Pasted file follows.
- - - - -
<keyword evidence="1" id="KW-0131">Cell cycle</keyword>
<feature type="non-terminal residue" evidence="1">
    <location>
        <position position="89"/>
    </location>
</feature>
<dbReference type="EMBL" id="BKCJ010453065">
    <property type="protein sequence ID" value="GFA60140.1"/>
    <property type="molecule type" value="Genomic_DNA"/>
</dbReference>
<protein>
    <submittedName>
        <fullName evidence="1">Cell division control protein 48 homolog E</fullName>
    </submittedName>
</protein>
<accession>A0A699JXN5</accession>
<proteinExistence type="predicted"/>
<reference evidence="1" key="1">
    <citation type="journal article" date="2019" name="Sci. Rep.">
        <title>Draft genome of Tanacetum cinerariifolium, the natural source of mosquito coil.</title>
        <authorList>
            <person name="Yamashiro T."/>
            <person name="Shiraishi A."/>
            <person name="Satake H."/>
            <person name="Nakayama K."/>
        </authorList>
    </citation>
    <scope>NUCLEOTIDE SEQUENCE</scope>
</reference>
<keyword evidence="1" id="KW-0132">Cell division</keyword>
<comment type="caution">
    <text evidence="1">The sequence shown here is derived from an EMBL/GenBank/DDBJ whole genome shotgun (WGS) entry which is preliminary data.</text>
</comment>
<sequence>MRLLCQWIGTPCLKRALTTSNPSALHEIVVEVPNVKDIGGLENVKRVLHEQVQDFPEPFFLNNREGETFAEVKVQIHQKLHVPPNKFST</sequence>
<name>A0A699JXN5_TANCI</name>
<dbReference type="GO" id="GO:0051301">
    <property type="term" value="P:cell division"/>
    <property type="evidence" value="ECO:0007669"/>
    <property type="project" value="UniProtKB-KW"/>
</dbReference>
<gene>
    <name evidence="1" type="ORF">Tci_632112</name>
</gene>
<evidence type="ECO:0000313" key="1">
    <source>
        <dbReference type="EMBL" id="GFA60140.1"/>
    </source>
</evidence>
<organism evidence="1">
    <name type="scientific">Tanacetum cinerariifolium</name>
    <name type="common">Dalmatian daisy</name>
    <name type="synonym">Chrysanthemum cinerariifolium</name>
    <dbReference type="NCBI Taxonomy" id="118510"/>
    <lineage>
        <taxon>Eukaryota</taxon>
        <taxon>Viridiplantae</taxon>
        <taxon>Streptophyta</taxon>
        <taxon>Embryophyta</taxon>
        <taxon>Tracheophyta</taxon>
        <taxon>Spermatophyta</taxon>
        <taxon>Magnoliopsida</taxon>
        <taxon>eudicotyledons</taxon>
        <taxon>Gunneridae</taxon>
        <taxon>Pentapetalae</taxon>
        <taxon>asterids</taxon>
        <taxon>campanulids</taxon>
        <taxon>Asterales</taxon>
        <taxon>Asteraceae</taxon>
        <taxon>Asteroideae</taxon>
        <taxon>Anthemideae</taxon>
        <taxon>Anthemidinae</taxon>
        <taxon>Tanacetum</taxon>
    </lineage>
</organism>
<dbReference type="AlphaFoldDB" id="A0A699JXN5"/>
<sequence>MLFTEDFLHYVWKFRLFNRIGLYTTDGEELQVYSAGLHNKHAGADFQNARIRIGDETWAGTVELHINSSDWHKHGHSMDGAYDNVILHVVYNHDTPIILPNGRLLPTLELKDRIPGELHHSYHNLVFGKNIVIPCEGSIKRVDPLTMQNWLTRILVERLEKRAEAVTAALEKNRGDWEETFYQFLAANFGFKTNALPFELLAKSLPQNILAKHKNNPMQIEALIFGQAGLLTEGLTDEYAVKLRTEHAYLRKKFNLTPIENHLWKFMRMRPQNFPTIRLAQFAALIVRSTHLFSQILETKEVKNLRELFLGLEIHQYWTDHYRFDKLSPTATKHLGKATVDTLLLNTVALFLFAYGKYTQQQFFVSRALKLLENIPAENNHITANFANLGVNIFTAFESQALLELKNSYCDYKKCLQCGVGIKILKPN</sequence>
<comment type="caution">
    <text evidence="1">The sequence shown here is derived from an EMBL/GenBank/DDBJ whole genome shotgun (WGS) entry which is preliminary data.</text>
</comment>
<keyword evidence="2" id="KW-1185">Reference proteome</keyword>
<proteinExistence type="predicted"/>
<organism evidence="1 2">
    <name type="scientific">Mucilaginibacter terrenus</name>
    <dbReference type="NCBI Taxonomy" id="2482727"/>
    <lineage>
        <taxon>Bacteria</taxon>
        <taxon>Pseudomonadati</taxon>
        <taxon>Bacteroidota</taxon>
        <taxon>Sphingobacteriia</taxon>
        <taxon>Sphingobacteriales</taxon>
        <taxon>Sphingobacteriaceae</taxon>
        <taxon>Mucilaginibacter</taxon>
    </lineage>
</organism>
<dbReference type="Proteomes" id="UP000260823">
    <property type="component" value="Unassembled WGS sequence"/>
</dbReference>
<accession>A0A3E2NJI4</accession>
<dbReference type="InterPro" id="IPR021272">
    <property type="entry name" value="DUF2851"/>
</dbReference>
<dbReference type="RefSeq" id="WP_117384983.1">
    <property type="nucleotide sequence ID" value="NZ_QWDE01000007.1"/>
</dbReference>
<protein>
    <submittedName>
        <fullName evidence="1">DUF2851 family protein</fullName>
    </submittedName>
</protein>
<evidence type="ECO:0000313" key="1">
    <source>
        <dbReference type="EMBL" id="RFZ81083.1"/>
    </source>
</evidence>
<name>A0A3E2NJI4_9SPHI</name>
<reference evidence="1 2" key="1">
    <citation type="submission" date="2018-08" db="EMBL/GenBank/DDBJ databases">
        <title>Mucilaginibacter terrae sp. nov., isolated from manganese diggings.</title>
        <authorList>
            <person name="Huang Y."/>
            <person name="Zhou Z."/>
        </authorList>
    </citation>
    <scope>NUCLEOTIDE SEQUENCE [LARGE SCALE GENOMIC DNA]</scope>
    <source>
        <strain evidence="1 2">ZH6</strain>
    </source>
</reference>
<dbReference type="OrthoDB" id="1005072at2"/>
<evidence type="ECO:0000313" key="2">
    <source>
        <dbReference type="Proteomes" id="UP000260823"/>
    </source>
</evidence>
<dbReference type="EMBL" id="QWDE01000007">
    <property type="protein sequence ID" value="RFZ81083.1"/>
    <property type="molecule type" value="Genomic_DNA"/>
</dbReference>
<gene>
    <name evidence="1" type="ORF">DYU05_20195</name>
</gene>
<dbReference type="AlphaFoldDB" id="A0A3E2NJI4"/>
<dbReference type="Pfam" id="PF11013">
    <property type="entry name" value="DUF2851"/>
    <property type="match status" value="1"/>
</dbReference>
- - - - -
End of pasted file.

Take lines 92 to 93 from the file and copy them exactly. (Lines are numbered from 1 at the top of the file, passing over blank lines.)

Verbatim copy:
        <taxon>Mucilaginibacter</taxon>
    </lineage>